Astronomers using data from three of NASA’s space telescopes Hubble, Spitzer and Kepler have discovered clear skies and steamy water vapor on a gaseous planet outside our solar system. The planet is about the size of Neptune, making it the smallest planet from which molecules of any kind have beendetected.
John Grunsfeld, assistant administrator of NASA’s Science Mission Directorate in Washington said,
This discovery is a significant milepost on the road to eventually analyzing the atmospheric composition of smaller, rocky planets more like Earth, such achievements are only possible today with the combined capabilities of these unique and powerful observatories.
The planet, HAT-P-11b, is categorized as an exo-Neptune i.e. a Neptune-sized planet that orbits the star HAT-P-11. It is located 120 light-years away in the constellation Cygnus. This planet orbits closer to its star than does our Neptune, making one lap roughly every five days. It is a warm world thought to have a rocky core and gaseous atmosphere. Not much else was known about the composition of the planet, or other exo-Neptunes like it, until now.
In the new study, astronomers set out to look at the atmosphere of HAT-P-11b, not knowing if its weather would call for clouds. They used Hubble’s Wide Field Camera 3, and a technique called transmission spectroscopy, in which a planet is observed as it crosses in front of its parent star. Starlight filters through the rim of the planet’s atmosphere; if molecules like water vapor are present, they absorb some of the starlight, leaving distinct signatures in the light that reaches our telescopes.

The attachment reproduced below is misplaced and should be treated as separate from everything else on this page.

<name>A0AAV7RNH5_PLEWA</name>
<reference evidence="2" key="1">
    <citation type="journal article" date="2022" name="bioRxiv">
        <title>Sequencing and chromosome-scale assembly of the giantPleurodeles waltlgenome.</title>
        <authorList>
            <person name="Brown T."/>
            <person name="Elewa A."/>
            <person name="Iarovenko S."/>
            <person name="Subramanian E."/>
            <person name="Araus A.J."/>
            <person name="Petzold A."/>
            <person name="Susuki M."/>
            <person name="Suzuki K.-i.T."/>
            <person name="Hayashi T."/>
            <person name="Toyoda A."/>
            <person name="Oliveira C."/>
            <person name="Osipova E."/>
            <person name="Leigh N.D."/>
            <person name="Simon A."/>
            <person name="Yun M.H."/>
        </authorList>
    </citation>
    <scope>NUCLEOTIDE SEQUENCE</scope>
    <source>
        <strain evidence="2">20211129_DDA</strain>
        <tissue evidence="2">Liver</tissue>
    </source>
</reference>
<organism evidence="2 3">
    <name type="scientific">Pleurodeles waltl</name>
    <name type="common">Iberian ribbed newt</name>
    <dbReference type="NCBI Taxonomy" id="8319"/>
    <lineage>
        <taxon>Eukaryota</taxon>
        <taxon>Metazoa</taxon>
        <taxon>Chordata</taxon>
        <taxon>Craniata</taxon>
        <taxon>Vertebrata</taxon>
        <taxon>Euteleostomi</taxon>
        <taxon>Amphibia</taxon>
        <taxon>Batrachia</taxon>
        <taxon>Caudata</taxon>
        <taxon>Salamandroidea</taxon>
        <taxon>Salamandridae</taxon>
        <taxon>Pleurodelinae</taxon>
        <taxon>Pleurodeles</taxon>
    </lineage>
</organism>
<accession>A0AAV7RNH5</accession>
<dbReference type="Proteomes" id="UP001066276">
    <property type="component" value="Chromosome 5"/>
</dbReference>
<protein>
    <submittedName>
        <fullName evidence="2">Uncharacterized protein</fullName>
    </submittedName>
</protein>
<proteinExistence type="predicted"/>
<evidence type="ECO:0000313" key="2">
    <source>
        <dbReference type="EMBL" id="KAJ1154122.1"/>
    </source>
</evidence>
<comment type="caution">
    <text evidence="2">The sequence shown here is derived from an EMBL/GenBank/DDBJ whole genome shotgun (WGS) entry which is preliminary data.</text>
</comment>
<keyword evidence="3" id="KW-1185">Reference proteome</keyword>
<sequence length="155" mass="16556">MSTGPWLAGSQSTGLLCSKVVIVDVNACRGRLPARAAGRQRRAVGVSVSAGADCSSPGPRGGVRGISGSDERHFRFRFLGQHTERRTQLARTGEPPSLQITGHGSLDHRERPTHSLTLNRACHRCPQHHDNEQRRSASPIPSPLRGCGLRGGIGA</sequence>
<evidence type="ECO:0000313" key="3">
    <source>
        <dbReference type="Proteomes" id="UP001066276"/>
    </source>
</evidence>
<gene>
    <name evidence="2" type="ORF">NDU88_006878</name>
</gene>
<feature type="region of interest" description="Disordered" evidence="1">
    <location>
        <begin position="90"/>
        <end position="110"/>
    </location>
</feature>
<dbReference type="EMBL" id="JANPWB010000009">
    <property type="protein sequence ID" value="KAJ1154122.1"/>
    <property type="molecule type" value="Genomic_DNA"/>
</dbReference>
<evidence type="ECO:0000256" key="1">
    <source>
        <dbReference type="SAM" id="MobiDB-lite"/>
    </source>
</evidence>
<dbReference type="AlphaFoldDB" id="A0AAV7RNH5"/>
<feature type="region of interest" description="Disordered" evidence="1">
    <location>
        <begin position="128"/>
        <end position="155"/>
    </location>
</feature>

Using this strategy, Hubble was able to detect water vapor in HAT-P-11b. But before the team could celebrate clear skies on the exo-Neptune, they had to show that starspots — cooler “freckles” on the face of stars—were not the real sources of water vapor. Cool starspots on the parent star can contain water vapor that might erroneously appear to be from the planet.
The team turned to Kepler and Spitzer. Kepler had been observing one patch of sky for years, and HAT-P-11b happens to lie in the field. Those visible-light data were combined with targeted Spitzer observations taken at infrared wavelengths. By comparing these observations, the astronomers figured out that the starspots were too hot to have any steam. It was at that point the team could celebrate detecting water vapor on a world unlike any in our solar system. This discovery indicates the planet did not have clouds blocking the view, a hopeful sign that more cloudless planets can be located and analyzed in the future.
The results from all three telescopes demonstrate that HAT-P-11b is blanketed in water vapor, hydrogen gas and likely other unidentified molecules. Theorists will be drawing up new models to explain the planet’s makeup and origins.